But the fish, those were for us. That meant we kids were welcome. Invited and expected to behave, sit down, napkins on our laps, elbows off the table. We were supposed to compliment my mother on the food whether she’d made it herself or not, particularly her famous cheesecake, a recipe passed down from my grandmother.
Fast forward 40 years.
I’ve gone from being a young girl to a mother of four myself. Some of my children are the same age I was when I learned what my mom’s entertaining really entailed. When we all pile into the car and drive to my mom’s house, I know the fish will be out, as freshly painted as always, swimming along through our seasons.
“Let’s play our game,” I tell the kids as we drive over. “When you see a napkin in a fish napkin holder, you A) leave it there the whole time, B) pull it out and put it on your lap, or C) grab the whole thing and throw it in the pool.”
They all laugh and scream, “B! B!”
Later, at the table, I give the little ones a little elbow nudge with a quick glance towards the fish as we sit down. They smile.
“Remember these, Zib?” My mom always says.
My kids pick the fish up, turn them over in their hands, discard them to the side of their personalized mugs and the white ceramic corn on the cob holders my mom has also had since I was young. Their napkins disobey and slide off their laps, eventually landing under the feet of our dogs who pad across them, back and forth, hunting for scraps or waiting for my youngest to feed them hamburger bun.
“Mimi is pretty strict,” they whisper.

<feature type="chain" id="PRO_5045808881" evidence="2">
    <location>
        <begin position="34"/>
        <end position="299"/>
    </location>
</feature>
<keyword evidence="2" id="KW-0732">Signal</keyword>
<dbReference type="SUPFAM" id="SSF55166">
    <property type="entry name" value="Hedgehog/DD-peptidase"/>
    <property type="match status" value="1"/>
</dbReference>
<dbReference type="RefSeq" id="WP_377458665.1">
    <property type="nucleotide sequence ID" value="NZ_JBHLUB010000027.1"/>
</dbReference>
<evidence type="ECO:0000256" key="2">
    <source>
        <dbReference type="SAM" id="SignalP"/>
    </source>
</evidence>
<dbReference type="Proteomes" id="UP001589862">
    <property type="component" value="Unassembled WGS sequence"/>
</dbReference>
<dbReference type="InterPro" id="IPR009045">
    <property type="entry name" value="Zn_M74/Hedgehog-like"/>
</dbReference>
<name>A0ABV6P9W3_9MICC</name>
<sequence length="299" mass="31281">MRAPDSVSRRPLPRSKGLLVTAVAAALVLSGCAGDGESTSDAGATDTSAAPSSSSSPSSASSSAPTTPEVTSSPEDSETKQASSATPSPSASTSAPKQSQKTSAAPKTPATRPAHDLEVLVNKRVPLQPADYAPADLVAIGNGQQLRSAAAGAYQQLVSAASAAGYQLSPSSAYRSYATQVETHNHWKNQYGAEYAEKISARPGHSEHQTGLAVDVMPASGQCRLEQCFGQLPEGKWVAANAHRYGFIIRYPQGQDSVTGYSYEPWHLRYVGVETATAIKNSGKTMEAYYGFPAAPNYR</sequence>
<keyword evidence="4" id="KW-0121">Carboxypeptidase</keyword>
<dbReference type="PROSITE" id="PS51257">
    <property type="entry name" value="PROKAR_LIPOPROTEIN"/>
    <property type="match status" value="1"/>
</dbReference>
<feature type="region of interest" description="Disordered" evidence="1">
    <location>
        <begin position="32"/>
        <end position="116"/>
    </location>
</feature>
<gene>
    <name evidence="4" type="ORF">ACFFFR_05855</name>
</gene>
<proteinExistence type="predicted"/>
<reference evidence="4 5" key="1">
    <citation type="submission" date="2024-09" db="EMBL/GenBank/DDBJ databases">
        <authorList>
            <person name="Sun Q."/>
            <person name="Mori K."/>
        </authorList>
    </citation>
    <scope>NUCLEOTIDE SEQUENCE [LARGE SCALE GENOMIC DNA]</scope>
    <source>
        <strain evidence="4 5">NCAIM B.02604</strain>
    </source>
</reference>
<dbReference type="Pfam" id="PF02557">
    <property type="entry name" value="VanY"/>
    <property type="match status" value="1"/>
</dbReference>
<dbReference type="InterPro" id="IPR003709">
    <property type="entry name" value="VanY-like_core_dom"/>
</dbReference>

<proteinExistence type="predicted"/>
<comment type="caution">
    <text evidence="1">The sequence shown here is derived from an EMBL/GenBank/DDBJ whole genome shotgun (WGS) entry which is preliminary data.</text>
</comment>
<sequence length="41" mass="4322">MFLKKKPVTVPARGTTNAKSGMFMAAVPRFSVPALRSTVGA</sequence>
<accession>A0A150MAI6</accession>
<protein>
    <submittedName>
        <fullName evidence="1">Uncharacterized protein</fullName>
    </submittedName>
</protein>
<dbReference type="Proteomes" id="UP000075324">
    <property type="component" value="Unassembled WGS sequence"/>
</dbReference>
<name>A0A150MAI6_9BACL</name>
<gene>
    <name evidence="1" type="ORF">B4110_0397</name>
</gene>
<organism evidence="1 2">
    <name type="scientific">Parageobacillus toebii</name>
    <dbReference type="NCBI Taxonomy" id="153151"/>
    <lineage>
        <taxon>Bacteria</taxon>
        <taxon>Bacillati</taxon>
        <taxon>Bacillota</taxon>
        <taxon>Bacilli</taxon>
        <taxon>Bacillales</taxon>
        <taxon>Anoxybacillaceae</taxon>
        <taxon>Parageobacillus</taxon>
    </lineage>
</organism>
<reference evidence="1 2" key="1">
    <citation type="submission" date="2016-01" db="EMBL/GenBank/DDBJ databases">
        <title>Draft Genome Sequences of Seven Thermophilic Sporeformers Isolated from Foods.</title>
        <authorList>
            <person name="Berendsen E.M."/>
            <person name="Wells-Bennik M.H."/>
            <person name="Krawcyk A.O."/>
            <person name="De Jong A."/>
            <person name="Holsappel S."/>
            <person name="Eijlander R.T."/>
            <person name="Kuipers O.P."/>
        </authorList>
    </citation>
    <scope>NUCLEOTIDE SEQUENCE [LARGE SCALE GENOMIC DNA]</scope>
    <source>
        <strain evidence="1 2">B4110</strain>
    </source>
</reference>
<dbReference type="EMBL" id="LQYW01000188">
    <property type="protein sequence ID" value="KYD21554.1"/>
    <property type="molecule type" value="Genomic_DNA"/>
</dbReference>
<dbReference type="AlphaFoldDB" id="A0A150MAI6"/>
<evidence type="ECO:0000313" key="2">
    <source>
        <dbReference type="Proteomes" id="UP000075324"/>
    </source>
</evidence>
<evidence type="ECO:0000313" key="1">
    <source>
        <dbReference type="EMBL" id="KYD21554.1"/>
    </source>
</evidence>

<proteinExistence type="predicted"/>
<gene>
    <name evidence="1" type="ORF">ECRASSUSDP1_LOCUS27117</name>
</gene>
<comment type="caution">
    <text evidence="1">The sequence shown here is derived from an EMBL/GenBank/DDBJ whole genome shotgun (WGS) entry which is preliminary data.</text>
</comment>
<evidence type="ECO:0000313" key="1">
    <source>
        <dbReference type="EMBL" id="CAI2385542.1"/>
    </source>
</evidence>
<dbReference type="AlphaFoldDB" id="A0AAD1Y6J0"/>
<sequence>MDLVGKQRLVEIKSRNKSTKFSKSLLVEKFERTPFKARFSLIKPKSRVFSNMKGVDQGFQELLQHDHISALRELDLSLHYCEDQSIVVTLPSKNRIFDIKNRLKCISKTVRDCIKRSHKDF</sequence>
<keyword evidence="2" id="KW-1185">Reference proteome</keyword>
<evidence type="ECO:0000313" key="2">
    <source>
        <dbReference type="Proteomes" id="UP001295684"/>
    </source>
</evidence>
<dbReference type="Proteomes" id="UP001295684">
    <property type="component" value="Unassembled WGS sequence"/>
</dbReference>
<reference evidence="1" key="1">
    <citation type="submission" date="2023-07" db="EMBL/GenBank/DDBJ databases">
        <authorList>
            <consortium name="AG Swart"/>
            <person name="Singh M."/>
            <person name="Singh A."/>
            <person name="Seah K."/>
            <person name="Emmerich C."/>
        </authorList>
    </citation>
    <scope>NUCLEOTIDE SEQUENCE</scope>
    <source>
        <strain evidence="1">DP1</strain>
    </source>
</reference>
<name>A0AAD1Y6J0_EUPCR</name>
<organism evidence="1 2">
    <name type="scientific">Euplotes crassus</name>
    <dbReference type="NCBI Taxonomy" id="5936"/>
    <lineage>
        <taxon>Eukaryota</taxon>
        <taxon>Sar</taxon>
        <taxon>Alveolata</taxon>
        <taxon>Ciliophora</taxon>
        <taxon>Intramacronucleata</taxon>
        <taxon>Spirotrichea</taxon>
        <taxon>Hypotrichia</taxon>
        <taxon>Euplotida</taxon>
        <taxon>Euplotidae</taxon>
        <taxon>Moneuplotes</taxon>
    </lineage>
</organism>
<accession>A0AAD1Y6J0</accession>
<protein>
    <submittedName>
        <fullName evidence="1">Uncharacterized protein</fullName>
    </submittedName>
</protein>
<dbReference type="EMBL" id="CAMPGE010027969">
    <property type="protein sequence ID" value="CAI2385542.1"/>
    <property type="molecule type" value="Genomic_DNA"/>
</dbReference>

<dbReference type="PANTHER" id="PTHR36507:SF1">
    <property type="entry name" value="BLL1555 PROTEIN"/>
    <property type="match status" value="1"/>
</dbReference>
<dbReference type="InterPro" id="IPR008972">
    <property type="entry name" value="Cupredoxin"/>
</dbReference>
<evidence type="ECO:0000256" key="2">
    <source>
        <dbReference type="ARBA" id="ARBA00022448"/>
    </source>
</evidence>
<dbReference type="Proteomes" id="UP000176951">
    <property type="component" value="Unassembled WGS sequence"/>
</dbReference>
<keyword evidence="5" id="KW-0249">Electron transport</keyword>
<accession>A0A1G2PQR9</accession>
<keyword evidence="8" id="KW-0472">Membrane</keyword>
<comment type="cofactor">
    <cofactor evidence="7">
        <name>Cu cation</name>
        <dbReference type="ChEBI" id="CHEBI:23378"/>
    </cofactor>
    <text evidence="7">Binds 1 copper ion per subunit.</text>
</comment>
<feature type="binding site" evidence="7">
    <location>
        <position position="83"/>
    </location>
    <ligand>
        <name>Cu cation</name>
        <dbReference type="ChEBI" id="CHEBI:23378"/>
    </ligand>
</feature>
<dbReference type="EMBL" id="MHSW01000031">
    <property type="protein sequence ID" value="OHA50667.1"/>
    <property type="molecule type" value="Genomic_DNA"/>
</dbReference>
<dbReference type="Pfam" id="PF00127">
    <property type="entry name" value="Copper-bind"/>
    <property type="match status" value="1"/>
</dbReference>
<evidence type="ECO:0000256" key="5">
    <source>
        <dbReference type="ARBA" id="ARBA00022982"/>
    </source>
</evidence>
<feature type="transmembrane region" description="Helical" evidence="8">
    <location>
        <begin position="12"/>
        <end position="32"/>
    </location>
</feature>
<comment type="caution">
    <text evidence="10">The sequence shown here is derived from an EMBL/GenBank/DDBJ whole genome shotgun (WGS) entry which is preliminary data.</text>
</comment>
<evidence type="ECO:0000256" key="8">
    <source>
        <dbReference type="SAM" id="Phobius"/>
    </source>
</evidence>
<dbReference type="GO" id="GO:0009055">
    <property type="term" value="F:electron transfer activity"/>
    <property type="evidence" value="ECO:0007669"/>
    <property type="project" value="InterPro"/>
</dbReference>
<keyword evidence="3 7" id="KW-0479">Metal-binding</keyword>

“Shhh!” I say.
At our home, I am much more lenient. My littlest often runs around the table throughout the meal, sometimes even scootering around us. Various kids hide under the table. We all get up and down throughout the meal which we serve family-style. It is loud and chaotic and amazing. We only use cloth napkins when my mother comes over. She ordered them for me after we had her over for dinner once; they arrived the next day via Amazon. We have them ready when she arrives.
We are often a reaction to how we were raised. I can’t maintain my mom’s standards. It’s a battle I haven’t picked with my crew. I embrace the disorder, kids talking over each other, yelling, laughing and calling out. Sometimes I put my head in my hands at the craziness of it all, but I love it that way. During the pandemic, I would order in pizza, slap down the box in the center of the kitchen table without plates, napkins or silverware, and just say, “Dive in.”
My mother is in her mid-70s and I’m in my mid-40s. I’m all too aware that life is short and that our days are numbered. It isn’t my mom’s beautiful abstract paintings, fancy silver, designer duds or intricate jewelry I’ll want.
It’s the fish.
Zibby Owens is an author, podcaster, publisher, entrepreneur, book-fluencer and founder of Zibby Owens Media.